Getting Started

Resource Spotlight: Tools and Resources for Return to “New Normal”

As we begin to think about returning to a “new normal,” many of us are experiencing new stress and anxiety.

According to an article in HR Executive:

“Employees’ mental health is worsening as the return to the workplace looms, according to new research, with rates of stress, anxiety, depressed mood and PTSD risk on the rise once again. The latest data from Total Brain’s Mental Health Index signals an impending trend reversal among female employees, who had seen remarkable mental health improvements since January. Compared to March, women are showing a 33% increase in feelings of anxiety, a 25% increase in stress, and a 23% increase in depressed mood. The index results come as other data has pointed to the concerns that employees have about returning to the workplace. Recent research from Total Brain found that two-thirds of American workers say they feel somewhat or extremely anxious about returning to work. Limeade research found that a shocking 100% of employees surveyed are anxious about returning to the workplace.”

Recognizing these feelings are normal, you’re not alone in them, and addressing them with tools and resources can/may be helpful. This article from Forbes provides strategies to help combat some of the fears and anxieties related to returning to work.

LinkedIn Learning has also put together a list of resources for adjusting to a “new normal” and dealing with stress and anxiety:

To help professionals get the support they need, we’re sharing courses on mindfulness and stress management. Experts will help you learn how to:

  • Cultivate mindfulness practices to increase focus, remain grounded in change and ambiguity, and manage emotional triggers
  • Understand the impact of a mindful physical workspace and how to create one
  • Manage stress and get ‘unstuck’ when you’re overwhelmed
  • Build up your energy reserves so you can show up the way you want to with colleagues and loved ones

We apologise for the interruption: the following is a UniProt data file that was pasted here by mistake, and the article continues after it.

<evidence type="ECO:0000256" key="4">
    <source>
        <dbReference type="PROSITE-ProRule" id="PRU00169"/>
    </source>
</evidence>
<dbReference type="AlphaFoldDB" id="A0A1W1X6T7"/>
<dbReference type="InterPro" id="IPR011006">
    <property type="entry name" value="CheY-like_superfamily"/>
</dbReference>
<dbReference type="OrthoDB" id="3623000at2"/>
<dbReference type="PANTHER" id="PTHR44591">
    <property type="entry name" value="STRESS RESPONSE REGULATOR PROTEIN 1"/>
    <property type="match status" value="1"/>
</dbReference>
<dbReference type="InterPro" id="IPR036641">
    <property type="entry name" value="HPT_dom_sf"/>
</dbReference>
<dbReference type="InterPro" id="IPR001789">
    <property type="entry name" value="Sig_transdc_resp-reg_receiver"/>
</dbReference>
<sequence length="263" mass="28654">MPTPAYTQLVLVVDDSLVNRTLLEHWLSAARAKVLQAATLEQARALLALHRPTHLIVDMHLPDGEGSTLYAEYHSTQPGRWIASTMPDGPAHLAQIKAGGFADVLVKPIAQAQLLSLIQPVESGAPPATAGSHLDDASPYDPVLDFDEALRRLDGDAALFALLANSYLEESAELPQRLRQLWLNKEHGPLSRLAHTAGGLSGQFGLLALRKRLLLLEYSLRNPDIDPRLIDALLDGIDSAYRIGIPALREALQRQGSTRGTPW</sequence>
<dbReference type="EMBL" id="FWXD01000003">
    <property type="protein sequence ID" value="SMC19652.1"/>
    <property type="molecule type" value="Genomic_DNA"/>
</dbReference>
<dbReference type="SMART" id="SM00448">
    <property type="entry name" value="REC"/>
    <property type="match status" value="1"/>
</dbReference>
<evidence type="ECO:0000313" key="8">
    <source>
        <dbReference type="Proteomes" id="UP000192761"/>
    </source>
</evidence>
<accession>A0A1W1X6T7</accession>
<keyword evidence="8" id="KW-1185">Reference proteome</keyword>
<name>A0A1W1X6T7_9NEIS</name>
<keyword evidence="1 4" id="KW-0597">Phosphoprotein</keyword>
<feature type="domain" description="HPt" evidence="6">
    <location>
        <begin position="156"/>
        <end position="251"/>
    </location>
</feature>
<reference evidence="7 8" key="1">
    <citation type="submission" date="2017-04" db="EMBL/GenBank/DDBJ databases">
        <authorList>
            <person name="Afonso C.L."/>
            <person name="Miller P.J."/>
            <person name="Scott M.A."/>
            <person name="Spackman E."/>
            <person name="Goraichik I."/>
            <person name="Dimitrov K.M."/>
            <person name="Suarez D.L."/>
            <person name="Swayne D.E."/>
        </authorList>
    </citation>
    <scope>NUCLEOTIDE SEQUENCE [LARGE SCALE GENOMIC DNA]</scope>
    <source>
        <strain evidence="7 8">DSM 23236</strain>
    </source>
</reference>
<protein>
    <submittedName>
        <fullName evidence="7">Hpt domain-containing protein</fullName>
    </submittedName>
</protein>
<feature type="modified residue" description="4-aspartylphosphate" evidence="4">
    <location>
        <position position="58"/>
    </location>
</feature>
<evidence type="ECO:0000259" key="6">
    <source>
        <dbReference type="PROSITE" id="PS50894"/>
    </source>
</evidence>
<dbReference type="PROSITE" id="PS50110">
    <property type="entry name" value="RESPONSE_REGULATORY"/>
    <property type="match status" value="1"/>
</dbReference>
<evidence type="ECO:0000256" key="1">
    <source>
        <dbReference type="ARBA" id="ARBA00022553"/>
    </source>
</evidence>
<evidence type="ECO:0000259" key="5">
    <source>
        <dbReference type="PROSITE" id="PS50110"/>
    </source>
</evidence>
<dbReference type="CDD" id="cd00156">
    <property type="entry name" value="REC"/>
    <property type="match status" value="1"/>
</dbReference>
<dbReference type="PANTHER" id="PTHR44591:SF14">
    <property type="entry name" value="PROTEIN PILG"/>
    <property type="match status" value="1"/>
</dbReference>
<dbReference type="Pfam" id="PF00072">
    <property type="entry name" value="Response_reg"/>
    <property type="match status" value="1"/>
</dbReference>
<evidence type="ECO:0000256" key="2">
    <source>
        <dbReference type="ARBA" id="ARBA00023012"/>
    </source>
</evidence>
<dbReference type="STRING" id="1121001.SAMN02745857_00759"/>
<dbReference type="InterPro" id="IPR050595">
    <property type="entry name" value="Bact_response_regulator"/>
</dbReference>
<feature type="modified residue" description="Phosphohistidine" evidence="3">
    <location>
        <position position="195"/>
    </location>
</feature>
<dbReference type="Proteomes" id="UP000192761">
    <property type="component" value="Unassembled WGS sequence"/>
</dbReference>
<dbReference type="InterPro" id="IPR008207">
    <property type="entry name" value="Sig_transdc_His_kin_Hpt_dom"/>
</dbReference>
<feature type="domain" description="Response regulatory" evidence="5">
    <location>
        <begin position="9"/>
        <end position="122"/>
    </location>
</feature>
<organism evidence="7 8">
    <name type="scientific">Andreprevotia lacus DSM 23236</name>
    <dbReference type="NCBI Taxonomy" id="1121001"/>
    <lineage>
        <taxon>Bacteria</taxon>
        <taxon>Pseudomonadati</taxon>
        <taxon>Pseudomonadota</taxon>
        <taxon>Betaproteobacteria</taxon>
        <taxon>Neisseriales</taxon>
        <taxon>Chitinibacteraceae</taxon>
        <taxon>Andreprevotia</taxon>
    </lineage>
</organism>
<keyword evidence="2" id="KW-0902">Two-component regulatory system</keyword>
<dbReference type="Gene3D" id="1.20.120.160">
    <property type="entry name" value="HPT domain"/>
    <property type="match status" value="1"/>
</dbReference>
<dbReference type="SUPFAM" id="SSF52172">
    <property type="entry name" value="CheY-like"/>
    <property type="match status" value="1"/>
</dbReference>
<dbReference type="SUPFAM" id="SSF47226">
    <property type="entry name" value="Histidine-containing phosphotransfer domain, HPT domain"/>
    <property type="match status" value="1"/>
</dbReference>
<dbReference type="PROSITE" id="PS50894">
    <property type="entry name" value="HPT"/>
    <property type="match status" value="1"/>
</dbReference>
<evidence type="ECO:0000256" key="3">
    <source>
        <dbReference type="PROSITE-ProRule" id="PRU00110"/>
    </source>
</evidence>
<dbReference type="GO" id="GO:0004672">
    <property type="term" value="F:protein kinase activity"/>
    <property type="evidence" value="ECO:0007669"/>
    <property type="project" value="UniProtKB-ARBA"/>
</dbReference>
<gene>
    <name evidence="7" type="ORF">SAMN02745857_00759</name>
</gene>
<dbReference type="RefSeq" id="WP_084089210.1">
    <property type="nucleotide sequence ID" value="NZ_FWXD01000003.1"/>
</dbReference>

Adopt mindfulness practices to shift out of ‘fight or flight

Mindfulness practices calm our nervous system and shift brain activity out of ‘fight or flight’ mode. Discover which mindfulness practices work best for you and how to fit them into any schedule in the following courses:
Mindfulness Practices
The Mindful Workday
Mindful Meditations for Work and Life

Understand and manage stress and overwhelm

Train your brain to get unstuck from overwhelm and stress and create practices in your life that help you feel more spacious and full. Learn how with the help of these courses:
Manage Stress for Positive Change
How to Manage Feeling Overwhelmed
Balancing Work and Life
LinkedIn is here to help you navigate the changing world of work with information and resources, including relevant LinkedIn Learning courses to help.

Additionally, both short and long-term mental health resources are available through our EAP and health insurance providers.

Getting Started

Culture of Care: Resource Spotlight

This week our resource spotlight is turning back to Zoom fatigue, with some solutions to combat it.

You would think that a year into Zoom meetings we would have all mastered the tips and tricks by now, but it seems like I’m always learning of new ways to help. My personal favorite from the following article was the tip to “hide self-view” which I was not aware of until now!

A recent article by Stanford Researchers shows four reasons why video, or zoom, meetings fatigue us, with helpful and simple solutions for each. See the reasons and solutions summarized here:

Excessive amounts of close-up eye contact is highly intense. In a normal meeting, everyone’s focus is usually on the person speaking, but in Zoom meetings everyone is usually looking at everyone, and the amount of eye contact is much greater. Faces on Zoom are usually much larger than how you normally would experience when you’re with someone in person which can cause our brains to interpret it as an intense situation. Solution: Take Zoom out of the full-screen option to minimize face size and increase space between yourself and your camera.

Seeing yourself during video chats constantly in real-time is fatiguing. It’s unnatural to have to look at your own face while you are speaking in real-time. When you see a reflection of yourself, you are typically more critical of yourself. Solution: Use the “Hide self-view” button in zoom. You can access it by right clicking your own photo, or hovering and clicking on the three dots. Then click on “hide self-view”.

Video chats dramatically reduce our usual mobility. In-person and audio conversations allow us to walk around and move more. However, in video conferencing you are restricted to a smaller space so you can stay in the camera view. Solution: Move the camera further back so there is more space to move, and periodically turn your camera off for a brief nonverbal rest.

The cognitive load is much higher in Zoom. When we are face-to-face nonverbal communication is natural. In video meetings we have to work much harder to send and receive signals. It requires more thought which in turn leads to more cognitive load. Solution: Not only take breaks by turning off your camera, but by turning away from the computer and taking some time for audio only communication to lessen your cognitive load.

Take good care.

Culture of Care Team

Getting Started


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